Today the Great Plains are held to lie within the boundaries of all or some of ten states of the Union: Montana, Wyoming, Colorado, New Mexico to the west, North and South Dakota, Nebraska, Kansas, and Oklahoma to the east, and the vast expanse of Texas to the south. Geographers discriminate more precisely, particularly between the short-grass and long-grass plains, which lie respectively west and east of the hundredth meridian, a boundary between uncertain rainfall, which may inflict years of drought on the short-grass farmers, destroy their economies, and threaten the destruction of the ecology itself, and the higher and more certain rainfall of the belt nearer the Mississippi–Missouri. The plains together form a zone of high land, raised by the silting of the Continental Divide by aeons of precipitation which has created a west–east gradient, five thousand feet high at the foot of the Rockies and petering out on the Missouri into the bluffs on which Fort Leavenworth stands. The west–east distance across the gradient is some five hundred miles, between Leavenworth and Pikes Peak, but from south to north, comprehending the Great Plains extension into the Canadian prairies, more than fifteen hundred miles. Within this expanse of 750,000 square miles of level and treeless territory—it is the treelessness of the plains that is their distinguishing characteristic—geographers recognise some significant subdivisions. On the west bank of the Mississippi–Missouri, immediately behind Leavenworth, for example, the countryside does not differ significantly from that of the Middle West: rolling hills, belts of forest, smaller and larger river valleys, none of it unfamiliar to the visitor from Western Europe. It is beyond the hundredth meridian, roughly the line of the western boundaries of Arkansas, Kansas, Nebraska, and the Dakotas, that the terrain takes on its steppe character. Below the Platte River, which enters the Missouri near Omaha, Nebraska, and forms the north–south division between better and worse farming land, the land falls into three strips—Low Plains, High Plains, and the Upland Trough—which, running east–west, resemble each other in offering grass cover of varying richness to the farmer and rancher in Nebraska, Kansas, Oklahoma, and Texas. Above the Platte, in the Dakotas, Wyoming, and Montana—Montana, one and a half times the size of the United Kingdom, today has only 750,000 inhabitants—climate and soil combine to confront the settler with vast areas of inhospitable land. The high, rich Black Hills of Dakota teem with game which hides in their dense forests; elsewhere there is much badland and barren river valley amid this dry hill territory. Buffalo roamed where it could, and the Indians preyed on it, but the northwestern Great Plains threatened heartbreak to farmers who hacked arable fields from its semi-arid surface.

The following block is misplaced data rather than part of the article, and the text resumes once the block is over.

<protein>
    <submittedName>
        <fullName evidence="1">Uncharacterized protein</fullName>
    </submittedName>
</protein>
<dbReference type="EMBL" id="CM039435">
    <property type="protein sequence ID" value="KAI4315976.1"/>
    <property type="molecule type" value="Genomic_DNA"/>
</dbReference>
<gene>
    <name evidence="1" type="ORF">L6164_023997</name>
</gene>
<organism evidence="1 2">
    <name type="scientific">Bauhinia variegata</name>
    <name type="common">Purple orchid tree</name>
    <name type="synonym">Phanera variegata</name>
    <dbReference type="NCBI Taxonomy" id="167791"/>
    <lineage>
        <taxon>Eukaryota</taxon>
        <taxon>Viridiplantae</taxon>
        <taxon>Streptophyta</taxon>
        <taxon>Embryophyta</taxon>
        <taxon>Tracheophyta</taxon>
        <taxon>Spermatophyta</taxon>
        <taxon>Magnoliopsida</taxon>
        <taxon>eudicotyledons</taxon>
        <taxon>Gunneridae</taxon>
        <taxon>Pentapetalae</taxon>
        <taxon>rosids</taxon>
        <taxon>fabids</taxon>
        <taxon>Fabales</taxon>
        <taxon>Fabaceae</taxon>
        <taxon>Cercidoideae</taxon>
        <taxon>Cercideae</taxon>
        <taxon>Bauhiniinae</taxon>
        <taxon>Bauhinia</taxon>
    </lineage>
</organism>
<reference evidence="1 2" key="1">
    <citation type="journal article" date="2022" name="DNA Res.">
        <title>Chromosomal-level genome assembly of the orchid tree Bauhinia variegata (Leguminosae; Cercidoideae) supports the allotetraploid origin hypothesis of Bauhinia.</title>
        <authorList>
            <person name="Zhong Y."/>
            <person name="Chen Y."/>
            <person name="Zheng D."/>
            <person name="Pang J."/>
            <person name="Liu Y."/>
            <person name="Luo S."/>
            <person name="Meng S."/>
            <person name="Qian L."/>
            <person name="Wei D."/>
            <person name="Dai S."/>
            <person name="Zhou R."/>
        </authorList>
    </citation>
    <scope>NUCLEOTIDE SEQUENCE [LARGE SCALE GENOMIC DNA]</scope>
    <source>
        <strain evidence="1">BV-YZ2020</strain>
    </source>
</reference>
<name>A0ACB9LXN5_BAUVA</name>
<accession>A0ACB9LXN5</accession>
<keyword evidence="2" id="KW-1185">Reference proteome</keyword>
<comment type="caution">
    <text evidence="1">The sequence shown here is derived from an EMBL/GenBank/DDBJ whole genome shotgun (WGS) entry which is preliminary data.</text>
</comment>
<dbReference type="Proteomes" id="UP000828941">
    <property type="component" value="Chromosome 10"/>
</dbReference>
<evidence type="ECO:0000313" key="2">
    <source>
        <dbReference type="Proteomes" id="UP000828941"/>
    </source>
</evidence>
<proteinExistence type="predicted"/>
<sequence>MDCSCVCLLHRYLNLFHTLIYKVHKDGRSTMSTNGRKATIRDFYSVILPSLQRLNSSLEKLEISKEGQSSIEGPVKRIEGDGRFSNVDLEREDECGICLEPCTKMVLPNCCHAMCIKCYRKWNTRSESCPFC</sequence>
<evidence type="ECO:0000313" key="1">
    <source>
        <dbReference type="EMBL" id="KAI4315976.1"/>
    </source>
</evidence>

Many who came that way in the mid-nineteenth century were, of course, bent not on staying but on pressing forward, through the Rockies, to the promised Arcadia of California and Oregon. Geography largely determined the routes they should take. While the Santa Fe Trail was chiefly a human creation, pieced out to connect the Leavenworth bridgehead with the termination of the Old Spanish Trail from California at Santa Fe itself, the line of the California and Oregon trails was fixed by the discovery of the South Pass, the easiest way through the Rockies in what today is southwestern Wyoming. It was only on the other side that they diverged, the Oregon Trail northwestward towards the valley of the Columbia River and Vancouver, the California Trail southwestward along the line of the Humboldt River (today Interstate 80) and so across the Sierra range to San Francisco.